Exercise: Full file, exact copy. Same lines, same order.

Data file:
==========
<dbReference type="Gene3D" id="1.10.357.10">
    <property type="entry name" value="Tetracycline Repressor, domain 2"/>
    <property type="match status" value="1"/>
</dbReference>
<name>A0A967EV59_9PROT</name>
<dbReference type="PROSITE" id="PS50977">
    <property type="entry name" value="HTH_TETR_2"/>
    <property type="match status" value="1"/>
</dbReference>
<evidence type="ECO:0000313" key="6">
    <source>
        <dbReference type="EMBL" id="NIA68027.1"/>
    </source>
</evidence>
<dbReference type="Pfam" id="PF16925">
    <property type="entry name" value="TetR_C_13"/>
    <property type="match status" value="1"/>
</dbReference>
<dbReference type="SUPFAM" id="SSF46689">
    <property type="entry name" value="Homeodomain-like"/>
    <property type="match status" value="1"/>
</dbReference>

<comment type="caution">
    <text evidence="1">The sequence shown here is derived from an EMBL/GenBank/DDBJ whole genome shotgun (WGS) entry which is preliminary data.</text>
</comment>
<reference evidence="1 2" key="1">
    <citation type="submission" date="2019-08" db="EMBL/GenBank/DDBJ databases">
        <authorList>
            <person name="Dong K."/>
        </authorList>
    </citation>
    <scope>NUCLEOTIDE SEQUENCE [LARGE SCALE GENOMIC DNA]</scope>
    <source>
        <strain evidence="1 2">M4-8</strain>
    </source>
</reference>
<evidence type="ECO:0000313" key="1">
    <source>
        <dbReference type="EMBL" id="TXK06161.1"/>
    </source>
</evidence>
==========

<dbReference type="Gene3D" id="1.10.357.10">
    <property type="entry name" value="Tetracycline Repressor, domain 2"/>
    <property type="match status" value="1"/>
</dbReference>
<name>A0A967EV59_9PROT</name>
<dbReference type="PROSITE" id="PS50977">
    <property type="entry name" value="HTH_TETR_2"/>
    <property type="match status" value="1"/>
</dbReference>
<evidence type="ECO:0000313" key="6">
    <source>
        <dbReference type="EMBL" id="NIA68027.1"/>
    </source>
</evidence>
<dbReference type="Pfam" id="PF16925">
    <property type="entry name" value="TetR_C_13"/>
    <property type="match status" value="1"/>
</dbReference>
<dbReference type="SUPFAM" id="SSF46689">
    <property type="entry name" value="Homeodomain-like"/>
    <property type="match status" value="1"/>
</dbReference>

<comment type="caution">
    <text evidence="1">The sequence shown here is derived from an EMBL/GenBank/DDBJ whole genome shotgun (WGS) entry which is preliminary data.</text>
</comment>
<reference evidence="1 2" key="1">
    <citation type="submission" date="2019-08" db="EMBL/GenBank/DDBJ databases">
        <authorList>
            <person name="Dong K."/>
        </authorList>
    </citation>
    <scope>NUCLEOTIDE SEQUENCE [LARGE SCALE GENOMIC DNA]</scope>
    <source>
        <strain evidence="1 2">M4-8</strain>
    </source>
</reference>
<evidence type="ECO:0000313" key="1">
    <source>
        <dbReference type="EMBL" id="TXK06161.1"/>
    </source>
</evidence>